Tax Benefits of Both the Roth IRA and Traditional IRA
Retirement is a major issue for many Americans.
What will happen when I stop working? Will I be able to feed myself or take care of medical emergencies?
It's a topic that every generation must deal with, yet each successive generation seems to ignore it. Indeed, retirement is one of the most important things to plan for if you want to lead a financially stable life. It will provide you with comfort and solidarity when you reach a ripe age of wisdom, and you will thank yourself for having stocked away funds so responsibly.
With that said, what are the most basic retirement funds? The government provides a small sum for social security, but savvy investors know better than to rely on such capricious means to secure their future. The time-tested methods of investing in a Roth IRA or a traditional IRA have boded well for many Americans. As such, a tax-deductible, interest-yielding IRA account should be the cornerstone of every investor's financial strategy. Let's discuss some of their features.
Age and Income Limits
Anyone who is younger than 70 can contribute to either a traditional IRA or a Roth IRA; however, anyone who falls above that age can only contribute to a Roth IRA.
A single person with a modified adjusted gross income of less than $133k can make contributions to a Roth IRA, while couples must have less than $196k when filing jointly. Modified adjusted gross income is defined as your households adjusted gross income plus any tax-deductible exemptions - meaning: your take-home income with any applicable tax deductions added in.
The withdrawal rules can be a little muddling. Let's clear some of them up. If you choose to make a withdrawal on any of your initial contributions to a Roth IRA before you reach age 59, you will not be taxed on the contribution amount; however, if you withdraw any of the earned interest before age 59, then you will be obligated to pay the regular earned income tax rate plus a 10% federal tax penalty for the year in which you made the withdrawal - if you are over age 59 and have held the account for more than 5 years, then you will not pay any taxes on your earned interest. In the case of a traditional IRA, you will pay regular income taxes plus a 10% federal tax penalty for the year in which you made the withdrawal no matter when you withdraw - whether it be your initial contribution or your earned interest.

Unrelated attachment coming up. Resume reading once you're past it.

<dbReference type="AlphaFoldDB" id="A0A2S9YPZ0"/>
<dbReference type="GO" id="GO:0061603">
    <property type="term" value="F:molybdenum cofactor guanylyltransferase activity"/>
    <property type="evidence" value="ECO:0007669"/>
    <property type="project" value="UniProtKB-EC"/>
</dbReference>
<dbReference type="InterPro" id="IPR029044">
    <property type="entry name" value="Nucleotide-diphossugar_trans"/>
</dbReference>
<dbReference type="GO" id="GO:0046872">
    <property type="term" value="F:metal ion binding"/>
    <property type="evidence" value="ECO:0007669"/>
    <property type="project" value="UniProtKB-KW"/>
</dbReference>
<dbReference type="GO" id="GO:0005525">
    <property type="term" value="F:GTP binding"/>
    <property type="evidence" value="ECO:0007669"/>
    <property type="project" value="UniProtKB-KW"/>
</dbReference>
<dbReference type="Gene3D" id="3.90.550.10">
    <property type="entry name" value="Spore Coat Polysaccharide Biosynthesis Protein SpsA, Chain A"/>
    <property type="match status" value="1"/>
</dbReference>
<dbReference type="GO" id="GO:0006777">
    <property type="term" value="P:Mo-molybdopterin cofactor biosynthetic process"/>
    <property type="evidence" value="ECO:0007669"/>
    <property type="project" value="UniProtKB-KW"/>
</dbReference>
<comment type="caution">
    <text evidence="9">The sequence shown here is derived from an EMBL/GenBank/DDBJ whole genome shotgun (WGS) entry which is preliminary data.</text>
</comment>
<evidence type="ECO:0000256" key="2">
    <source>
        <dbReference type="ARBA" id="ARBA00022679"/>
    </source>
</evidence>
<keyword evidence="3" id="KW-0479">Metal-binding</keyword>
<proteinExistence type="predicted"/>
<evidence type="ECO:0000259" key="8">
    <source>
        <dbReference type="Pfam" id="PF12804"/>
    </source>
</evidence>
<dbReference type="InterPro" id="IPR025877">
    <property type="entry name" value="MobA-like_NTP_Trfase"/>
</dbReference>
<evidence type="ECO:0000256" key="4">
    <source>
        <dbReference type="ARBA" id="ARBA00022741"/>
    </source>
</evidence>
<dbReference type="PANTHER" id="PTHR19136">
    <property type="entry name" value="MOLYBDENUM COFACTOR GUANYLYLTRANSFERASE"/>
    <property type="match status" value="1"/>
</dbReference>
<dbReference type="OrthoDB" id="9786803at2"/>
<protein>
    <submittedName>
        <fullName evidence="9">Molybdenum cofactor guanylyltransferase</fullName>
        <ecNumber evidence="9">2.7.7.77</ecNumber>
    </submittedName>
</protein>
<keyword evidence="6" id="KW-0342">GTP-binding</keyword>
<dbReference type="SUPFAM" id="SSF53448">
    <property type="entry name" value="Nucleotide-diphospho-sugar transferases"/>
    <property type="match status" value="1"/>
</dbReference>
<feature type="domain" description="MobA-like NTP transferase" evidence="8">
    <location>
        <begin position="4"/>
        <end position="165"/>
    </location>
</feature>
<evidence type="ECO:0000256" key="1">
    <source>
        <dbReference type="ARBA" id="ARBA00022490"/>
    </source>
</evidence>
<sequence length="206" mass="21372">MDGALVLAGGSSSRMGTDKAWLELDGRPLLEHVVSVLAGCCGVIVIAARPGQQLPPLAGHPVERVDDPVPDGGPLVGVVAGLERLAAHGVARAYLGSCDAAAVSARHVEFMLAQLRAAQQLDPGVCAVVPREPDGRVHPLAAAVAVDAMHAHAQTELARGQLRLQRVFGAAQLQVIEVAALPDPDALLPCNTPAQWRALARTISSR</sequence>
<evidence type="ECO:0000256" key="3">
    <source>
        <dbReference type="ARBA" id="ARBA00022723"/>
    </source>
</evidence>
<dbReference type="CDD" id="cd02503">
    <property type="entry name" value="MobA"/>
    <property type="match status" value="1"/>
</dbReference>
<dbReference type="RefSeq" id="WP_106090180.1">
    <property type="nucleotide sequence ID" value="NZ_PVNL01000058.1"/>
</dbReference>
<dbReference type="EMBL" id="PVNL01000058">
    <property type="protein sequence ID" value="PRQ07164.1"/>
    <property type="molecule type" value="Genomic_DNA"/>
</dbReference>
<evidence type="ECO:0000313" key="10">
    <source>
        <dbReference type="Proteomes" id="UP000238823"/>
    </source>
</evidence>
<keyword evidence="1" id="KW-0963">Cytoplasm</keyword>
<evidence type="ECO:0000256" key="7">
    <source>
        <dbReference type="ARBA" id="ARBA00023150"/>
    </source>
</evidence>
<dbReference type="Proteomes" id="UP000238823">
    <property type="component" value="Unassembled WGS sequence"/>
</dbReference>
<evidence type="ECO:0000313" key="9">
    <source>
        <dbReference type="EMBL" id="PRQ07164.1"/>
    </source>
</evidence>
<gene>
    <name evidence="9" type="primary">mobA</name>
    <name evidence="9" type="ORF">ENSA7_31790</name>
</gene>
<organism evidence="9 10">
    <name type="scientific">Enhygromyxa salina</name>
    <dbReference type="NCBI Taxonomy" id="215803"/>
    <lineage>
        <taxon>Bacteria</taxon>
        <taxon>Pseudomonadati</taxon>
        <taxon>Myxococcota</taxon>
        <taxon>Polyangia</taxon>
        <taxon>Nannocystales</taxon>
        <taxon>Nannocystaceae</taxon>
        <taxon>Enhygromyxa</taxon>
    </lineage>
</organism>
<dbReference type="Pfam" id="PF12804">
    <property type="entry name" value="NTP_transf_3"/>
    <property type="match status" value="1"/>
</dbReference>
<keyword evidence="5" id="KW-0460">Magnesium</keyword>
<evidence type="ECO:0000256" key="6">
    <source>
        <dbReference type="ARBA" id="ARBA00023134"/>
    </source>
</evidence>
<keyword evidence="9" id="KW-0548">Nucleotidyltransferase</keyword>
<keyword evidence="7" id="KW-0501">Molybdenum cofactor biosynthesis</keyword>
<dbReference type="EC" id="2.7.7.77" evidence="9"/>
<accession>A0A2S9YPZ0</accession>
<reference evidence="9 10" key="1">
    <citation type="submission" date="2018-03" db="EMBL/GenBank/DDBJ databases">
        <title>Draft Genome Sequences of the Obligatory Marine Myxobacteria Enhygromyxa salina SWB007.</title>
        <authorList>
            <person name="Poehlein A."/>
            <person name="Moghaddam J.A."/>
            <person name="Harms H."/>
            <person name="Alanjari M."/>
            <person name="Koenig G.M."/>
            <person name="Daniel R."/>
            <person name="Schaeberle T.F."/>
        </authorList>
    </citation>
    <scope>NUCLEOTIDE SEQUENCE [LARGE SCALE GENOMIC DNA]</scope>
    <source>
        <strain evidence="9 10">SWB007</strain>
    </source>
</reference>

Both traditional and Roth IRAs provide some very enticing tax breaks. The difference lies in when these tax breaks occur. With a traditional IRA, you will receive a tax deduction when you deposit money into the account and subsequently pay taxes (ordinary state and federal income tax rates) on earned income when you make withdrawals during retirement. With a Roth IRA, you will avoid being taxed upon retirement when you make withdrawals, but, instead, receive no federal or state tax break for each contribution you initially make. The interest earned on both accounts is tax-free.
Understand your taxes and prepare for your future today.